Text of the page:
Litecoin (LTC or Ł[4]) is a peer-to-peer cryptocurrency and open source software project released under the MIT/X11 license.[5] Creation and transfer of coins is based on an open source cryptographic protocol and is not managed by any central authority.[5][6] While inspired by, and in most regards technically nearly identical to Bitcoin (BTC), Litecoin has some minor technical differences compared to Bitcoin and other major cryptocurrencies. Litecoin also has almost zero payment cost.




Litecoin was released via an open-source client on GitHub on October 7, 2011 by Charlie Lee, a former Google employee.[7] The Litecoin network went live on October 13, 2011. It was a fork of the Bitcoin Core client, differing primarily by having a decreased block generation time (2.5 minutes), increased maximum number of coins (84 million vs. 21 million for Bitcoin Core), different hashing algorithm (scrypt, instead of SHA-256), and a slightly modified GUI.[8]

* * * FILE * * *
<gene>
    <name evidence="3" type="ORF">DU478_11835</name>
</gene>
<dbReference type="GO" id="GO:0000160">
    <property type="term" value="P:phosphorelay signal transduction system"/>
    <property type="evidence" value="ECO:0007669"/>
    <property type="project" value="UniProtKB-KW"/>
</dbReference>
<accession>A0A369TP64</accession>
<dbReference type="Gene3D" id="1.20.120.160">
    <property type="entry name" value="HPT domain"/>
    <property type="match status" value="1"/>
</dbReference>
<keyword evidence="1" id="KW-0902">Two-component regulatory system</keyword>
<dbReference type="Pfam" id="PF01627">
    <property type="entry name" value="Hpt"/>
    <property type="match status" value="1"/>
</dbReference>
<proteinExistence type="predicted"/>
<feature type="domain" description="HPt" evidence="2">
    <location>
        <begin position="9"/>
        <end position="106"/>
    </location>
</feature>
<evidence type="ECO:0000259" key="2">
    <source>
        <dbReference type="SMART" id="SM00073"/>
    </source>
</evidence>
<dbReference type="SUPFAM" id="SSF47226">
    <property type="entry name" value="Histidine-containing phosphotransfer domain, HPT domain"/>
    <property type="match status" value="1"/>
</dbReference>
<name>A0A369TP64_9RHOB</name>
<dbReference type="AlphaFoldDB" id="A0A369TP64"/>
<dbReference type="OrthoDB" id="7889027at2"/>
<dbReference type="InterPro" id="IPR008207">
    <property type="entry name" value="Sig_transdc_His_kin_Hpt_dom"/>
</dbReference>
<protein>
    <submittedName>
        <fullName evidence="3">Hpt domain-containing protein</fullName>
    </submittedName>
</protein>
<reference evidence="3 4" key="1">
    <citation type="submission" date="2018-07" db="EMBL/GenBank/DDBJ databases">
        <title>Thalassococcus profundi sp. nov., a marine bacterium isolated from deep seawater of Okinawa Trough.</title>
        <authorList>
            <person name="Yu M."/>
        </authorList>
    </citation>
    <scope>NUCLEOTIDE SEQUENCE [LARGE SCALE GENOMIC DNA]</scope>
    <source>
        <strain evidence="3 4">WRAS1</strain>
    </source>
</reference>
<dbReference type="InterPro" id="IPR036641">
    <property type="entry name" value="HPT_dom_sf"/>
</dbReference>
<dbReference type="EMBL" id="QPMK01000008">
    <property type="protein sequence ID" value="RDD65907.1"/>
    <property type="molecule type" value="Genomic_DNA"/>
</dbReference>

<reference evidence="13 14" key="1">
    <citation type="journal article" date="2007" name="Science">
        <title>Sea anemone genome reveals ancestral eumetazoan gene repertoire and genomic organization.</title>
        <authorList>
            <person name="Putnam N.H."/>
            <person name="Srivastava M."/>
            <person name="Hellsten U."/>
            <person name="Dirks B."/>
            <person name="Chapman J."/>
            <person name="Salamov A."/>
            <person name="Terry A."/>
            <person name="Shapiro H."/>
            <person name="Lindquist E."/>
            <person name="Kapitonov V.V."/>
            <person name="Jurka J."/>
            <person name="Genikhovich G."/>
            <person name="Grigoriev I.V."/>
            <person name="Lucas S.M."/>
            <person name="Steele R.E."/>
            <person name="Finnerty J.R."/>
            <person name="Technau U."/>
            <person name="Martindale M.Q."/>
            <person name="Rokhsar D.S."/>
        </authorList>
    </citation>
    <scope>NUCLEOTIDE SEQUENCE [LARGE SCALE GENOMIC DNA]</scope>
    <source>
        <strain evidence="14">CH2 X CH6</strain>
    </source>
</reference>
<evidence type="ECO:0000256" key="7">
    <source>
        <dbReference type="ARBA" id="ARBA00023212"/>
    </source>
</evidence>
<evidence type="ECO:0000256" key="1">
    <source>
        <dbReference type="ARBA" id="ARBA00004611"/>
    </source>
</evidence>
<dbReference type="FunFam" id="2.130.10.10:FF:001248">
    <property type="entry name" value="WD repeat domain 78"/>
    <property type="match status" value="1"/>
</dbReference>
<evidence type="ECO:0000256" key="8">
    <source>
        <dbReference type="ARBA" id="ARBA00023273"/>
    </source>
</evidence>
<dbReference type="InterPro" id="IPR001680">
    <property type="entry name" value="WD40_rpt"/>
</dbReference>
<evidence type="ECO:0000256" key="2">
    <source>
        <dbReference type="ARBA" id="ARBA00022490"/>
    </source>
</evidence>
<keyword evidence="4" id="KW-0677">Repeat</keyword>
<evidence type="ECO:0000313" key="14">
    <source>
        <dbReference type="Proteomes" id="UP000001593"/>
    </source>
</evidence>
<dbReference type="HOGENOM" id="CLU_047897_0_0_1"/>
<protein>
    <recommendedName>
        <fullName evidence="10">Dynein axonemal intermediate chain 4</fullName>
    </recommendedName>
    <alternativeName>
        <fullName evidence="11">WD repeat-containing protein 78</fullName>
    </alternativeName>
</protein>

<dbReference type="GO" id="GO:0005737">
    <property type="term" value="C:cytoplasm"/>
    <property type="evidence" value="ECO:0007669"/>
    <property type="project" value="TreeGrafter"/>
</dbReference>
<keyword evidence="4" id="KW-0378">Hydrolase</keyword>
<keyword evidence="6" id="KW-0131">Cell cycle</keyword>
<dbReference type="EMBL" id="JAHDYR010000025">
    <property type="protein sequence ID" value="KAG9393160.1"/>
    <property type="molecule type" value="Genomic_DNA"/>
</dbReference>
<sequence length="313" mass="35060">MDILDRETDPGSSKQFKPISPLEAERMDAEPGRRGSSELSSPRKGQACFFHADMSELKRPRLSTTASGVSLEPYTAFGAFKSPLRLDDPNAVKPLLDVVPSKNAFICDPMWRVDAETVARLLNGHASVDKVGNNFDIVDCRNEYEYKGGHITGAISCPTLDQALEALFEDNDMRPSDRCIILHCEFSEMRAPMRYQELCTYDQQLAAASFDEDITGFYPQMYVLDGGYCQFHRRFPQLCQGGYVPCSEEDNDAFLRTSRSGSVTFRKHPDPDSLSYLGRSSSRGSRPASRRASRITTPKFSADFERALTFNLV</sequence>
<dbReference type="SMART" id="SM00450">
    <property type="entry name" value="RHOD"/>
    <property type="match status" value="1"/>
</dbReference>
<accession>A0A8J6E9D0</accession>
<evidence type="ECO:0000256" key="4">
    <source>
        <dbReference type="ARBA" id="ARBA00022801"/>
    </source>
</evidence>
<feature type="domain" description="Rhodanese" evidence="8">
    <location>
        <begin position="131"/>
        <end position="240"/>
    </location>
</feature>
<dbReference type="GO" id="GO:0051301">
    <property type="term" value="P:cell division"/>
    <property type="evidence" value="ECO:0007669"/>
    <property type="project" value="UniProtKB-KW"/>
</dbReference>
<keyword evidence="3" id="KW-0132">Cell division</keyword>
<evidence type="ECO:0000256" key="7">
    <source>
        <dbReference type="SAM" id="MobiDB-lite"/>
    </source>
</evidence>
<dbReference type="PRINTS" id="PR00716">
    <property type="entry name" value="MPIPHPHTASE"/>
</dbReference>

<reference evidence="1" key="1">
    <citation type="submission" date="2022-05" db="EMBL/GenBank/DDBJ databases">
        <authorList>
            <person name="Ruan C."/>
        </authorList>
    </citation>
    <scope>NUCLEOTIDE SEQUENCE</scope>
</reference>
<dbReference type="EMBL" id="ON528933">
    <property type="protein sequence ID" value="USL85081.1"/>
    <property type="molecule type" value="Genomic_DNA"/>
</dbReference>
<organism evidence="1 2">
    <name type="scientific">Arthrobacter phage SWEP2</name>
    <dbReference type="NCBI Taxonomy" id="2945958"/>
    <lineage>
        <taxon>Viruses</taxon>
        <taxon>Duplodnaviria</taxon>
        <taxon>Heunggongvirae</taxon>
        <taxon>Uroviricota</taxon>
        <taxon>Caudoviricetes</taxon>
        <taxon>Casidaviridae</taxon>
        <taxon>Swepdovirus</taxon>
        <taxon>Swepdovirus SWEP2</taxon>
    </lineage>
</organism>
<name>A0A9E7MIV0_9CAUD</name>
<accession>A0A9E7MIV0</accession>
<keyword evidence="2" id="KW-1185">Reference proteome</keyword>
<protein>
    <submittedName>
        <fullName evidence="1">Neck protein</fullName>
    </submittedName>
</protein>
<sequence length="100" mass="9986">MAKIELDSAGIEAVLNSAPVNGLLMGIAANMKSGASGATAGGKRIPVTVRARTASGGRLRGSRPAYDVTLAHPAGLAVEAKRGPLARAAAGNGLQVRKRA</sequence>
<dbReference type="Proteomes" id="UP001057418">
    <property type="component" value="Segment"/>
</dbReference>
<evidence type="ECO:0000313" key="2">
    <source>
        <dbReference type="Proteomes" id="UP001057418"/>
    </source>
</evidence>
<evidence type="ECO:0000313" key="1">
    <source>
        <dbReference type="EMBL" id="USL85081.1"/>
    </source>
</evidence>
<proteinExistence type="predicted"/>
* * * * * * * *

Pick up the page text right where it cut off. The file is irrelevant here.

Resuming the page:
During the month of November 2013, the aggregate value of Litecoin experienced massive growth which included a 100% leap within 24 hours.[9]

Litecoin reached a $1 billion market capitalization in November 2013.[10] As of November 26, 2017, its market capitalization is US$4,600,081,733 at around $85.18 per coin.[11]

In May 2017, Litecoin became the first of the top-5 (by market cap) cryptocurrencies to adopt Segregated Witness.[4] Later in May of the same year, the first Lightning Network transaction was completed through Litecoin, transferring 0.00000001 LTC from Zürich to San Francisco in under one second.[4]

Differences from Bitcoin

Litecoin is different in some ways from Bitcoin.

  • The Litecoin Network aims to process a block every 2.5 minutes, rather than Bitcoin's 10 minutes, which its developers claim allows for faster transaction confirmation.[5][4]
  • Litecoin uses scrypt in its proof-of-work algorithm, a sequential memory-hard function requiring asymptotically more memory than an algorithm which is not memory-hard.[15]

Due to Litecoin's use of the scrypt algorithm, FPGA and ASIC devices made for mining Litecoin are more complicated to create and more expensive to produce than they are for Bitcoin, which uses SHA-256.[4]

See also